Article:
A recent S&P 2024 outlook report listed the key risks for the U.S. banking sector. Image courtesy of S&P

S&P Global Ratings is expecting that American banks will still perform well this year and build capital as they face a slowed economy and tighter regulatory landscape in 2024.

In its 2024 U.S. bank outlook report, S&P said lenders may experience further declines in deposits, funding cost pressures, unrealized losses, commercial real estate exposures and economic uncertainty.

“With the Fed holding rates flat before pivoting to rate cuts sometime in mid-2024, we expect banks to see deposits decline only modestly and likely funding costs level off in the first half of the year,” S&P said.

The banks may need to continue offering higher yields to maintain deposits at least through the first half, it added.

The report also noted that banks’ profitability will dip but still remain in good shape, and banks will build capital as regulators revised bank capital requirements through the Basel III Endgame.

“While net interest income may decline in 2024, we expect banks to generate a return on common equity of 10 percent to 11 percent and to build capital through earnings retention, particularly as they plan for more stringent capital regulation,” S&P said.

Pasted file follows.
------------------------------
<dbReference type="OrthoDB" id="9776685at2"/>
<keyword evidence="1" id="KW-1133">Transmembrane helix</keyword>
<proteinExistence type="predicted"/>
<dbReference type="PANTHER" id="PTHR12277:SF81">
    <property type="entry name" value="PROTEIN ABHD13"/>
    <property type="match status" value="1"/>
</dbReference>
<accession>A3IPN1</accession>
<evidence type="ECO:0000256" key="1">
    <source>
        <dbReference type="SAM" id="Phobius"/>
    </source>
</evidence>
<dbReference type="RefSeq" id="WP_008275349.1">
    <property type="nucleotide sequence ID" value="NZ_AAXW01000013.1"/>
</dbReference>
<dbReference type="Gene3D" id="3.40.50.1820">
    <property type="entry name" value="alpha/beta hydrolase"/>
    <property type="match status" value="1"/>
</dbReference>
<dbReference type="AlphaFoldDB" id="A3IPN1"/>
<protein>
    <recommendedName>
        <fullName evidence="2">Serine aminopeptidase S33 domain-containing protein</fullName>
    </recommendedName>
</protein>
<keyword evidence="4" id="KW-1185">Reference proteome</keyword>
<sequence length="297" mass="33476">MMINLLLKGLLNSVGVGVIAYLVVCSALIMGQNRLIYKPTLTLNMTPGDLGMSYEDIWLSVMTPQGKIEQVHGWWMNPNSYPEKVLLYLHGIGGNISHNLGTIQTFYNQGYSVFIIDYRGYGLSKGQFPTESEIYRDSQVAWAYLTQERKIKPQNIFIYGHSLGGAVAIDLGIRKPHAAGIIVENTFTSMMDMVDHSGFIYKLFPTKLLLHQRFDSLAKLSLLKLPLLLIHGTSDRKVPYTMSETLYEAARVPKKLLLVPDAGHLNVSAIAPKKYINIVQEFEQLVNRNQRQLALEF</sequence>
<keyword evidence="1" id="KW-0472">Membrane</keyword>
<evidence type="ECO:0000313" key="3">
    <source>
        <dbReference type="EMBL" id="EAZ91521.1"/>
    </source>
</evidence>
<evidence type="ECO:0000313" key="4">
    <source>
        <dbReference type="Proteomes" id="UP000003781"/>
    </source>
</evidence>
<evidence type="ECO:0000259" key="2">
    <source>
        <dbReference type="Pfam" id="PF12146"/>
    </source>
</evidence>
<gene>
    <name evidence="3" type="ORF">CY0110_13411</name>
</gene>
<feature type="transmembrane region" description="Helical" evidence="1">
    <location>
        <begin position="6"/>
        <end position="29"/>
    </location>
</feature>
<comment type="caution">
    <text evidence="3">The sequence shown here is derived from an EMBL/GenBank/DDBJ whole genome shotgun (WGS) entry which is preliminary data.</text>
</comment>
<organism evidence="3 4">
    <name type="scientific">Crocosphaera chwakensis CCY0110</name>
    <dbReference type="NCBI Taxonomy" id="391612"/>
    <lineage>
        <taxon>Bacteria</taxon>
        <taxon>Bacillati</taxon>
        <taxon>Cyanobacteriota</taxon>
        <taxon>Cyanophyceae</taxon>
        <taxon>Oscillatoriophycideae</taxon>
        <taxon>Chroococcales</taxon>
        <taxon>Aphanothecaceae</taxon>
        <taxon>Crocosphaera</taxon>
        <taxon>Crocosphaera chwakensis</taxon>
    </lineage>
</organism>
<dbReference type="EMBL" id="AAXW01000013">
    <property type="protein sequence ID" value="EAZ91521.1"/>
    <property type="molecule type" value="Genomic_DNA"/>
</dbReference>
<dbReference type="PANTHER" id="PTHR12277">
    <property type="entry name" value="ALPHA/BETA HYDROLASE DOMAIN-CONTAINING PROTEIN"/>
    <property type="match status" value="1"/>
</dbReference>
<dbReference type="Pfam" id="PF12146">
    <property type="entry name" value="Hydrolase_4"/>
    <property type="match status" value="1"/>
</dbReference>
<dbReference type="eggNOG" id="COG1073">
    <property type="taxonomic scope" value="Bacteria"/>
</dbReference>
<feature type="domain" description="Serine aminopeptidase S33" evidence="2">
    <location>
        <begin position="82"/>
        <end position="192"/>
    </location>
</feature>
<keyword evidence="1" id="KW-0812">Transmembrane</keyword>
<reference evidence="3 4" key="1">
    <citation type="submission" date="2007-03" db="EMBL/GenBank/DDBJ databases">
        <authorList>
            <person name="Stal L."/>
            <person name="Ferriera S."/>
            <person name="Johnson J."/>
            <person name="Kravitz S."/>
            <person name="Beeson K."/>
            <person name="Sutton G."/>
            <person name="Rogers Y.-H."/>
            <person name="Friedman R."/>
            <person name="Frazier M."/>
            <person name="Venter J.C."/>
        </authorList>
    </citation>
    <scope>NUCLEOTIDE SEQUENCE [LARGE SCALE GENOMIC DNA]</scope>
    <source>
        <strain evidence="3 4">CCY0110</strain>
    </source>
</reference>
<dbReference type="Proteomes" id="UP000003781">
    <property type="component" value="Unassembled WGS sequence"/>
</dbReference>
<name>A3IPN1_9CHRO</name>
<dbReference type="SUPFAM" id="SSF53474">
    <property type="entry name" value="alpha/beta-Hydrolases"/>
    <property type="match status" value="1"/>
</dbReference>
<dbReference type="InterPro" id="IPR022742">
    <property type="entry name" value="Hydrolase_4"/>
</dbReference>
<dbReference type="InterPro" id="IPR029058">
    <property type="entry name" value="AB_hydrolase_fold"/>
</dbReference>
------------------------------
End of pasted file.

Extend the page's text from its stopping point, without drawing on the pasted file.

It stated that commercial real estate charge-offs, delinquencies and criticized loans will likely rise due to weakness in the urban office sector which is a “small portion of banks’ CRE portfolios” and mostly concentrated at a subset of regional banks. Diversified loan portfolios and conservative underwriting should help mitigate bank losses, the report said.

Asset quality pressure will increase but remain manageable, the report predicted.

“Most asset quality measures have been normalizing. While we expect further weakening in 2024, we believe banks’ pre-provision earnings generally place them well to absorb the associated credit losses,” S&P said.

Unrealized losses on securities are still significant but will likely decline as the bank’s securities portfolios mature, it added.

S&P estimated that the US gross domestic product growth will be at 1.5 percent this year, compared to the 2.4 percent it forecasted for the whole year of 2023.

The 2024 outlook assessed regional and large regional banks, the biggest “money center” banks, and consumer-focused banks, among others.